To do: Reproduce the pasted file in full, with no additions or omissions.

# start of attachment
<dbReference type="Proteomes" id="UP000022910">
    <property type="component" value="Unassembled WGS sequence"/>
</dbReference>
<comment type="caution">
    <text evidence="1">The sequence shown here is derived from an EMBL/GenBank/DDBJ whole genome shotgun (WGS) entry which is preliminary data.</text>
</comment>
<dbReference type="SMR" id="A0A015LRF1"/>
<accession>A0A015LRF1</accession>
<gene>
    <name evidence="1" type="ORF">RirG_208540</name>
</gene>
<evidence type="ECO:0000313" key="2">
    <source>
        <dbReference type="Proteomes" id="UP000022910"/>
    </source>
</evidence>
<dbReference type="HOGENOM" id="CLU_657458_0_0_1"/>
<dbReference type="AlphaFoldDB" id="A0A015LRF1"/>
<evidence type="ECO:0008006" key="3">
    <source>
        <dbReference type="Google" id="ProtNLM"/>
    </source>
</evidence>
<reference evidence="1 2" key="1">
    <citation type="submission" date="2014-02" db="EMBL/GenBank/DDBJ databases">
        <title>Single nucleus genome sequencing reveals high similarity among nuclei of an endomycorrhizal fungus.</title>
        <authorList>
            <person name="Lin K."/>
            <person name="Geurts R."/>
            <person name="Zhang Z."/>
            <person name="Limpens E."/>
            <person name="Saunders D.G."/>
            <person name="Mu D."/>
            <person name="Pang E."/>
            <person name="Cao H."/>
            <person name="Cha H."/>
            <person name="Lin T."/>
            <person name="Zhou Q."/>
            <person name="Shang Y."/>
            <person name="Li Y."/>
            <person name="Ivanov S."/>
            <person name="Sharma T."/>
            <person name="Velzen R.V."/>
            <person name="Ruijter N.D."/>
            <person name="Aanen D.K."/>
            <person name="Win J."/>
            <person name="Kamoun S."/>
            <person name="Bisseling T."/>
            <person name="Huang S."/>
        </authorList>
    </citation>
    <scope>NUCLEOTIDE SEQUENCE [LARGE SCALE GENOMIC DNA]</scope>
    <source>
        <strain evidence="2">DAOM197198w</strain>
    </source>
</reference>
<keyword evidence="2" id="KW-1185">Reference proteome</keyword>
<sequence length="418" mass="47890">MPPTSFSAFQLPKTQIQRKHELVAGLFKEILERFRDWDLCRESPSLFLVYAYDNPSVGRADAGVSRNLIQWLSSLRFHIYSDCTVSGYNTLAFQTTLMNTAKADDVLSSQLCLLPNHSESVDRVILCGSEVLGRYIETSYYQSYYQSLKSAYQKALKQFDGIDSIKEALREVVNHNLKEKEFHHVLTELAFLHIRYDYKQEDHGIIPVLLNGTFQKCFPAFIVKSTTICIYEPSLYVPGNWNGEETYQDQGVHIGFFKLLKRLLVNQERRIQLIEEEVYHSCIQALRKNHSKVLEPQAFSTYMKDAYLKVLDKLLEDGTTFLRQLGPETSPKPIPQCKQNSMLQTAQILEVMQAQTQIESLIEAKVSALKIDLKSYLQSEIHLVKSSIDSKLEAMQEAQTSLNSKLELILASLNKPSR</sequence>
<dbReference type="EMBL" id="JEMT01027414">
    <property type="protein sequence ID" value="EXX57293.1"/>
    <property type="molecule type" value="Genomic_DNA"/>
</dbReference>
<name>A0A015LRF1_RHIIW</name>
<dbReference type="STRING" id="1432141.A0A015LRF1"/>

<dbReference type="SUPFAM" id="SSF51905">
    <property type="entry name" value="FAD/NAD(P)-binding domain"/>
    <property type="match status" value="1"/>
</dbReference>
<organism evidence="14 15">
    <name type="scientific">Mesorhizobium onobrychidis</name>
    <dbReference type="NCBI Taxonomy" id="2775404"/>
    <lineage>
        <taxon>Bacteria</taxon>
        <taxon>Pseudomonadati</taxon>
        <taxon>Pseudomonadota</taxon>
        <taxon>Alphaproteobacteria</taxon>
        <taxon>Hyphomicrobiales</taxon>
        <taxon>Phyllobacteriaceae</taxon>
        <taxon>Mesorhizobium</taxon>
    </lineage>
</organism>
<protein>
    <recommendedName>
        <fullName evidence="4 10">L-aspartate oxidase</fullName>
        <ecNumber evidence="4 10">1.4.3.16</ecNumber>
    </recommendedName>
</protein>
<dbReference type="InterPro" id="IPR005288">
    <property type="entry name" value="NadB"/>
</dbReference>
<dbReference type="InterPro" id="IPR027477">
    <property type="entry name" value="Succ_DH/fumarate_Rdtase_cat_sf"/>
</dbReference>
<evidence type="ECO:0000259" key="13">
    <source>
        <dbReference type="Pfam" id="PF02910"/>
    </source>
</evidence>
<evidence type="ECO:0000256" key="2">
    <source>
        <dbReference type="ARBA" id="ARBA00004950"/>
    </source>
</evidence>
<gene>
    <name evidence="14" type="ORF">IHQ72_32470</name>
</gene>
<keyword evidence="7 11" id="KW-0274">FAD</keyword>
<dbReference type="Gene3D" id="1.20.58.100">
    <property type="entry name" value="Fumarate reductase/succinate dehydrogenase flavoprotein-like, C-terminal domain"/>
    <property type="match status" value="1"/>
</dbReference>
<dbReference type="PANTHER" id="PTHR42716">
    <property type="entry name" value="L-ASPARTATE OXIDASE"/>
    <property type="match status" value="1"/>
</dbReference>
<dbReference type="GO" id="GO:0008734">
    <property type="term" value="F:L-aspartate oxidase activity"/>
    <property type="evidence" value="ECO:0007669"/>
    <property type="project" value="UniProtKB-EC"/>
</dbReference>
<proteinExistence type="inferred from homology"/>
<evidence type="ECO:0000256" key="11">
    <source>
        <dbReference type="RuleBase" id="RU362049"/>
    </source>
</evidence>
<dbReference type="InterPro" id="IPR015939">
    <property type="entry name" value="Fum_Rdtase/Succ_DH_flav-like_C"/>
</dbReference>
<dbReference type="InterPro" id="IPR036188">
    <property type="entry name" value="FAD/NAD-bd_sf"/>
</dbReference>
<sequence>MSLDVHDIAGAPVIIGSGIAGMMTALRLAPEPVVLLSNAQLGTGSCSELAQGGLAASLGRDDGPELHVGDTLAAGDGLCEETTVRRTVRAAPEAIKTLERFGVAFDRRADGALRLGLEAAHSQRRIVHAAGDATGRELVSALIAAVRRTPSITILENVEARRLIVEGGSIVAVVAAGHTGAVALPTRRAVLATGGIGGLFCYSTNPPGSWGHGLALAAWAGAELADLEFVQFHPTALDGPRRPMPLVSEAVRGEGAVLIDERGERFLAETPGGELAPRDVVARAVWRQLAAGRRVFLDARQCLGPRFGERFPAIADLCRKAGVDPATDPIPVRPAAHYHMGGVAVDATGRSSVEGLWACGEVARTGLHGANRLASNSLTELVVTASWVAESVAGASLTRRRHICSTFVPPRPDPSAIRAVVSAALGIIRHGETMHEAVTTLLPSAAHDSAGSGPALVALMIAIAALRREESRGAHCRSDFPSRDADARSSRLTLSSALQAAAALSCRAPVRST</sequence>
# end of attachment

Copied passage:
<dbReference type="Proteomes" id="UP000022910">
    <property type="component" value="Unassembled WGS sequence"/>
</dbReference>
<comment type="caution">
    <text evidence="1">The sequence shown here is derived from an EMBL/GenBank/DDBJ whole genome shotgun (WGS) entry which is preliminary data.</text>
</comment>
<dbReference type="SMR" id="A0A015LRF1"/>
<accession>A0A015LRF1</accession>
<gene>
    <name evidence="1" type="ORF">RirG_208540</name>
</gene>
<evidence type="ECO:0000313" key="2">
    <source>
        <dbReference type="Proteomes" id="UP000022910"/>
    </source>
</evidence>
<dbReference type="HOGENOM" id="CLU_657458_0_0_1"/>
<dbReference type="AlphaFoldDB" id="A0A015LRF1"/>
<evidence type="ECO:0008006" key="3">
    <source>
        <dbReference type="Google" id="ProtNLM"/>
    </source>
</evidence>
<reference evidence="1 2" key="1">
    <citation type="submission" date="2014-02" db="EMBL/GenBank/DDBJ databases">
        <title>Single nucleus genome sequencing reveals high similarity among nuclei of an endomycorrhizal fungus.</title>
        <authorList>
            <person name="Lin K."/>
            <person name="Geurts R."/>
            <person name="Zhang Z."/>
            <person name="Limpens E."/>
            <person name="Saunders D.G."/>
            <person name="Mu D."/>
            <person name="Pang E."/>
            <person name="Cao H."/>
            <person name="Cha H."/>
            <person name="Lin T."/>
            <person name="Zhou Q."/>
            <person name="Shang Y."/>
            <person name="Li Y."/>
            <person name="Ivanov S."/>
            <person name="Sharma T."/>
            <person name="Velzen R.V."/>
            <person name="Ruijter N.D."/>
            <person name="Aanen D.K."/>
            <person name="Win J."/>
            <person name="Kamoun S."/>
            <person name="Bisseling T."/>
            <person name="Huang S."/>
        </authorList>
    </citation>
    <scope>NUCLEOTIDE SEQUENCE [LARGE SCALE GENOMIC DNA]</scope>
    <source>
        <strain evidence="2">DAOM197198w</strain>
    </source>
</reference>
<keyword evidence="2" id="KW-1185">Reference proteome</keyword>
<sequence length="418" mass="47890">MPPTSFSAFQLPKTQIQRKHELVAGLFKEILERFRDWDLCRESPSLFLVYAYDNPSVGRADAGVSRNLIQWLSSLRFHIYSDCTVSGYNTLAFQTTLMNTAKADDVLSSQLCLLPNHSESVDRVILCGSEVLGRYIETSYYQSYYQSLKSAYQKALKQFDGIDSIKEALREVVNHNLKEKEFHHVLTELAFLHIRYDYKQEDHGIIPVLLNGTFQKCFPAFIVKSTTICIYEPSLYVPGNWNGEETYQDQGVHIGFFKLLKRLLVNQERRIQLIEEEVYHSCIQALRKNHSKVLEPQAFSTYMKDAYLKVLDKLLEDGTTFLRQLGPETSPKPIPQCKQNSMLQTAQILEVMQAQTQIESLIEAKVSALKIDLKSYLQSEIHLVKSSIDSKLEAMQEAQTSLNSKLELILASLNKPSR</sequence>
<dbReference type="EMBL" id="JEMT01027414">
    <property type="protein sequence ID" value="EXX57293.1"/>
    <property type="molecule type" value="Genomic_DNA"/>
</dbReference>
<name>A0A015LRF1_RHIIW</name>
<dbReference type="STRING" id="1432141.A0A015LRF1"/>

<dbReference type="SUPFAM" id="SSF51905">
    <property type="entry name" value="FAD/NAD(P)-binding domain"/>
    <property type="match status" value="1"/>
</dbReference>
<organism evidence="14 15">
    <name type="scientific">Mesorhizobium onobrychidis</name>
    <dbReference type="NCBI Taxonomy" id="2775404"/>
    <lineage>
        <taxon>Bacteria</taxon>
        <taxon>Pseudomonadati</taxon>
        <taxon>Pseudomonadota</taxon>
        <taxon>Alphaproteobacteria</taxon>
        <taxon>Hyphomicrobiales</taxon>
        <taxon>Phyllobacteriaceae</taxon>
        <taxon>Mesorhizobium</taxon>
    </lineage>
</organism>
<protein>
    <recommendedName>
        <fullName evidence="4 10">L-aspartate oxidase</fullName>
        <ecNumber evidence="4 10">1.4.3.16</ecNumber>
    </recommendedName>
</protein>
<dbReference type="InterPro" id="IPR005288">
    <property type="entry name" value="NadB"/>
</dbReference>
<dbReference type="InterPro" id="IPR027477">
    <property type="entry name" value="Succ_DH/fumarate_Rdtase_cat_sf"/>
</dbReference>
<evidence type="ECO:0000259" key="13">
    <source>
        <dbReference type="Pfam" id="PF02910"/>
    </source>
</evidence>
<evidence type="ECO:0000256" key="2">
    <source>
        <dbReference type="ARBA" id="ARBA00004950"/>
    </source>
</evidence>
<gene>
    <name evidence="14" type="ORF">IHQ72_32470</name>
</gene>
<keyword evidence="7 11" id="KW-0274">FAD</keyword>
<dbReference type="Gene3D" id="1.20.58.100">
    <property type="entry name" value="Fumarate reductase/succinate dehydrogenase flavoprotein-like, C-terminal domain"/>
    <property type="match status" value="1"/>
</dbReference>
<dbReference type="PANTHER" id="PTHR42716">
    <property type="entry name" value="L-ASPARTATE OXIDASE"/>
    <property type="match status" value="1"/>
</dbReference>
<dbReference type="GO" id="GO:0008734">
    <property type="term" value="F:L-aspartate oxidase activity"/>
    <property type="evidence" value="ECO:0007669"/>
    <property type="project" value="UniProtKB-EC"/>
</dbReference>
<proteinExistence type="inferred from homology"/>
<evidence type="ECO:0000256" key="11">
    <source>
        <dbReference type="RuleBase" id="RU362049"/>
    </source>
</evidence>
<dbReference type="InterPro" id="IPR015939">
    <property type="entry name" value="Fum_Rdtase/Succ_DH_flav-like_C"/>
</dbReference>
<dbReference type="InterPro" id="IPR036188">
    <property type="entry name" value="FAD/NAD-bd_sf"/>
</dbReference>
<sequence>MSLDVHDIAGAPVIIGSGIAGMMTALRLAPEPVVLLSNAQLGTGSCSELAQGGLAASLGRDDGPELHVGDTLAAGDGLCEETTVRRTVRAAPEAIKTLERFGVAFDRRADGALRLGLEAAHSQRRIVHAAGDATGRELVSALIAAVRRTPSITILENVEARRLIVEGGSIVAVVAAGHTGAVALPTRRAVLATGGIGGLFCYSTNPPGSWGHGLALAAWAGAELADLEFVQFHPTALDGPRRPMPLVSEAVRGEGAVLIDERGERFLAETPGGELAPRDVVARAVWRQLAAGRRVFLDARQCLGPRFGERFPAIADLCRKAGVDPATDPIPVRPAAHYHMGGVAVDATGRSSVEGLWACGEVARTGLHGANRLASNSLTELVVTASWVAESVAGASLTRRRHICSTFVPPRPDPSAIRAVVSAALGIIRHGETMHEAVTTLLPSAAHDSAGSGPALVALMIAIAALRREESRGAHCRSDFPSRDADARSSRLTLSSALQAAAALSCRAPVRST</sequence>